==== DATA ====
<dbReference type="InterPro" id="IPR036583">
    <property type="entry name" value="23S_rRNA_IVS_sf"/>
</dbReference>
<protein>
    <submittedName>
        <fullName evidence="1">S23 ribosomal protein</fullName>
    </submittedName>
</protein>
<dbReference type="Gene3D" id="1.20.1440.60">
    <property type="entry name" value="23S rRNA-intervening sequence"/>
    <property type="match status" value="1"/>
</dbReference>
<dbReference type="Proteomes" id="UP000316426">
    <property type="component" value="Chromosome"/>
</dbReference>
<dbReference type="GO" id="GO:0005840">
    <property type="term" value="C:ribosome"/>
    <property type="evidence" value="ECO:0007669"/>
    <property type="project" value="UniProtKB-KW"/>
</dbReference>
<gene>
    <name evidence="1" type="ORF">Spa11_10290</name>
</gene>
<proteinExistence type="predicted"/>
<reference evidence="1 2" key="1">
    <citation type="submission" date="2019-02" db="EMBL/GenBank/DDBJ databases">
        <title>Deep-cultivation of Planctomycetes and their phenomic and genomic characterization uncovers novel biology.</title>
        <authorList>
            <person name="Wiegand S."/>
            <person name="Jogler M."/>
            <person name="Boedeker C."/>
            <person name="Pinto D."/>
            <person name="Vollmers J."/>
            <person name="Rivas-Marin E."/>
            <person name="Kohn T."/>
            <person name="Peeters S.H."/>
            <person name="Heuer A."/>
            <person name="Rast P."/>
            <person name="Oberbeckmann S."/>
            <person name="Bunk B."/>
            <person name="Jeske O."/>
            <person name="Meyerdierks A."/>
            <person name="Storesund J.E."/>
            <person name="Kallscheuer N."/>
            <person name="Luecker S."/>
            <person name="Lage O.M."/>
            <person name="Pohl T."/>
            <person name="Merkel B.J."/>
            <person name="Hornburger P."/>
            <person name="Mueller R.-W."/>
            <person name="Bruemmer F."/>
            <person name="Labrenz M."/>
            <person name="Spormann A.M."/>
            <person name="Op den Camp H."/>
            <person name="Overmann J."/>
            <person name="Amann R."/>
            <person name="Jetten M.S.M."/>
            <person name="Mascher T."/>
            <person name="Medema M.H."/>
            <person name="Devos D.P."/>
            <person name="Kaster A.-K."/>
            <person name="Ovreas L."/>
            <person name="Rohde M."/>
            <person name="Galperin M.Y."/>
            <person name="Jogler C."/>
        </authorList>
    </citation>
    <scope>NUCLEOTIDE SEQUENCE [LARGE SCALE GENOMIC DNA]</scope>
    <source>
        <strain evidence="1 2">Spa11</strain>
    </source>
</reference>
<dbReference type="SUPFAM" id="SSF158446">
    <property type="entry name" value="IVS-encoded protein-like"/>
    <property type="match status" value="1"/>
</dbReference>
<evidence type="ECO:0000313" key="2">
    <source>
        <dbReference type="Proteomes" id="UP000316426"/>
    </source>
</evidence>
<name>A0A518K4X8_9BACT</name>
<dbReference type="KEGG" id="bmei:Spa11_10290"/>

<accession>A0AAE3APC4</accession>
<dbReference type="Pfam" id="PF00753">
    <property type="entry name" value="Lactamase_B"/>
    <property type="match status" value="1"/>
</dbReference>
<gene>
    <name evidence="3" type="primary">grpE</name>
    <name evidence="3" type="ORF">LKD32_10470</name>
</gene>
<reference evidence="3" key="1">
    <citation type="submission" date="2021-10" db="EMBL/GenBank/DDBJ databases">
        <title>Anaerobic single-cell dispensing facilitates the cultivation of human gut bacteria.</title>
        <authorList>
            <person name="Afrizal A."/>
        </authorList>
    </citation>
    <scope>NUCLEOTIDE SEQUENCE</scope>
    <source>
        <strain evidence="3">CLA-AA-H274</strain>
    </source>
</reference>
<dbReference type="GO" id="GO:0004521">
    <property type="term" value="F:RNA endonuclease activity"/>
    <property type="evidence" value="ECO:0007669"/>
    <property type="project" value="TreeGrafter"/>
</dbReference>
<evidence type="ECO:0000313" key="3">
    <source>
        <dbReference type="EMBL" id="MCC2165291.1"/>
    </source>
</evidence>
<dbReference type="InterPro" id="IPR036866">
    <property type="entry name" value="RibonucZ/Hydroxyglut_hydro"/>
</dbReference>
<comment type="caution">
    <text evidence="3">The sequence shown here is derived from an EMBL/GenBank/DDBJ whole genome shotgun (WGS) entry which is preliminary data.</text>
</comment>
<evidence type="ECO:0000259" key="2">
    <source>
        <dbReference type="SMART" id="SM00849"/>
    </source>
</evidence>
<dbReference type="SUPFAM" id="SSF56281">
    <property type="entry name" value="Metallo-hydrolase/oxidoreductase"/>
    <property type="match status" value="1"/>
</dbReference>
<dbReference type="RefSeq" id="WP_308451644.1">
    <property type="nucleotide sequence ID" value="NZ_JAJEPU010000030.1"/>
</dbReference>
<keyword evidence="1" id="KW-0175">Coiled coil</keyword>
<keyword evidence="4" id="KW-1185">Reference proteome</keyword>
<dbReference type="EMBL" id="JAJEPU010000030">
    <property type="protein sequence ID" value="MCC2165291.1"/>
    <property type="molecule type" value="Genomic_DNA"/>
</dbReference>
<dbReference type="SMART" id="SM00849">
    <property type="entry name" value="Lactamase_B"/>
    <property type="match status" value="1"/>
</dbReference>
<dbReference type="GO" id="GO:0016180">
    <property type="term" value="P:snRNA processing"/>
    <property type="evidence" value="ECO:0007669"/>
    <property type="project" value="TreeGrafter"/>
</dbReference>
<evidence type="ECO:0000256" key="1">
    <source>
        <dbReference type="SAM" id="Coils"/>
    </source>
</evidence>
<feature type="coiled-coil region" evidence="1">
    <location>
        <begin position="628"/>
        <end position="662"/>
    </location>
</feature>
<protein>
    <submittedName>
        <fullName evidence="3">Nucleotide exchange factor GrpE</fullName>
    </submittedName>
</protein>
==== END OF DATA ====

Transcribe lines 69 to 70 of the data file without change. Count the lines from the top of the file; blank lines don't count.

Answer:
    <source>
        <strain evidence="1 2">Spa11</strain>